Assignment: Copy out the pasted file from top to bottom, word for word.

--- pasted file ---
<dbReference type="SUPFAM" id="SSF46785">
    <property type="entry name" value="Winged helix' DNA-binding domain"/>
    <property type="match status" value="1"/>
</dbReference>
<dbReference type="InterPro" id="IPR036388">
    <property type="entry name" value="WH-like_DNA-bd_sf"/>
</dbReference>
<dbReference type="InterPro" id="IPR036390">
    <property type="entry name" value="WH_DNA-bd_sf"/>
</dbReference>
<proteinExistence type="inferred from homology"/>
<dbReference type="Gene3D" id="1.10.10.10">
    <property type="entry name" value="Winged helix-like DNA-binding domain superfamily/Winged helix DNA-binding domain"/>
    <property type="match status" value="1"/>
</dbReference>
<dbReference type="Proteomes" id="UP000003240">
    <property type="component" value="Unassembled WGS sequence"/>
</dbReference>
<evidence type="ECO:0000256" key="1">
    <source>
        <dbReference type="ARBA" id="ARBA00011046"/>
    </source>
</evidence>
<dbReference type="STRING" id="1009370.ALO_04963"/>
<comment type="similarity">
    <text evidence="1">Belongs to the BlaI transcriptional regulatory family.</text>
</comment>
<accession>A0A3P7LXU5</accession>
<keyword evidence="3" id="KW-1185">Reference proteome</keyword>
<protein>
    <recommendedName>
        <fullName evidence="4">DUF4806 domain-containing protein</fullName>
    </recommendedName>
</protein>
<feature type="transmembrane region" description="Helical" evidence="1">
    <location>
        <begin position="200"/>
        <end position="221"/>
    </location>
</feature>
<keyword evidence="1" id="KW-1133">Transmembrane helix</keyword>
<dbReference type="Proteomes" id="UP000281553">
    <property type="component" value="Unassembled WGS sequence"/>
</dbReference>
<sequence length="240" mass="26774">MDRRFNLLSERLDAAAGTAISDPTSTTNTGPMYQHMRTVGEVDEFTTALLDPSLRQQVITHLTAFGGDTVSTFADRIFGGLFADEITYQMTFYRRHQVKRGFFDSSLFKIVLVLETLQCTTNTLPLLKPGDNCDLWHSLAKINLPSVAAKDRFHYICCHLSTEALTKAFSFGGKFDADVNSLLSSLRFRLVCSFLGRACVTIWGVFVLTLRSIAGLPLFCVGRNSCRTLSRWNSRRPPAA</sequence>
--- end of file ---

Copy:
<dbReference type="SUPFAM" id="SSF46785">
    <property type="entry name" value="Winged helix' DNA-binding domain"/>
    <property type="match status" value="1"/>
</dbReference>
<dbReference type="InterPro" id="IPR036388">
    <property type="entry name" value="WH-like_DNA-bd_sf"/>
</dbReference>
<dbReference type="InterPro" id="IPR036390">
    <property type="entry name" value="WH_DNA-bd_sf"/>
</dbReference>
<proteinExistence type="inferred from homology"/>
<dbReference type="Gene3D" id="1.10.10.10">
    <property type="entry name" value="Winged helix-like DNA-binding domain superfamily/Winged helix DNA-binding domain"/>
    <property type="match status" value="1"/>
</dbReference>
<dbReference type="Proteomes" id="UP000003240">
    <property type="component" value="Unassembled WGS sequence"/>
</dbReference>
<evidence type="ECO:0000256" key="1">
    <source>
        <dbReference type="ARBA" id="ARBA00011046"/>
    </source>
</evidence>
<dbReference type="STRING" id="1009370.ALO_04963"/>
<comment type="similarity">
    <text evidence="1">Belongs to the BlaI transcriptional regulatory family.</text>
</comment>
<accession>A0A3P7LXU5</accession>
<keyword evidence="3" id="KW-1185">Reference proteome</keyword>
<protein>
    <recommendedName>
        <fullName evidence="4">DUF4806 domain-containing protein</fullName>
    </recommendedName>
</protein>
<feature type="transmembrane region" description="Helical" evidence="1">
    <location>
        <begin position="200"/>
        <end position="221"/>
    </location>
</feature>
<keyword evidence="1" id="KW-1133">Transmembrane helix</keyword>
<dbReference type="Proteomes" id="UP000281553">
    <property type="component" value="Unassembled WGS sequence"/>
</dbReference>
<sequence length="240" mass="26774">MDRRFNLLSERLDAAAGTAISDPTSTTNTGPMYQHMRTVGEVDEFTTALLDPSLRQQVITHLTAFGGDTVSTFADRIFGGLFADEITYQMTFYRRHQVKRGFFDSSLFKIVLVLETLQCTTNTLPLLKPGDNCDLWHSLAKINLPSVAAKDRFHYICCHLSTEALTKAFSFGGKFDADVNSLLSSLRFRLVCSFLGRACVTIWGVFVLTLRSIAGLPLFCVGRNSCRTLSRWNSRRPPAA</sequence>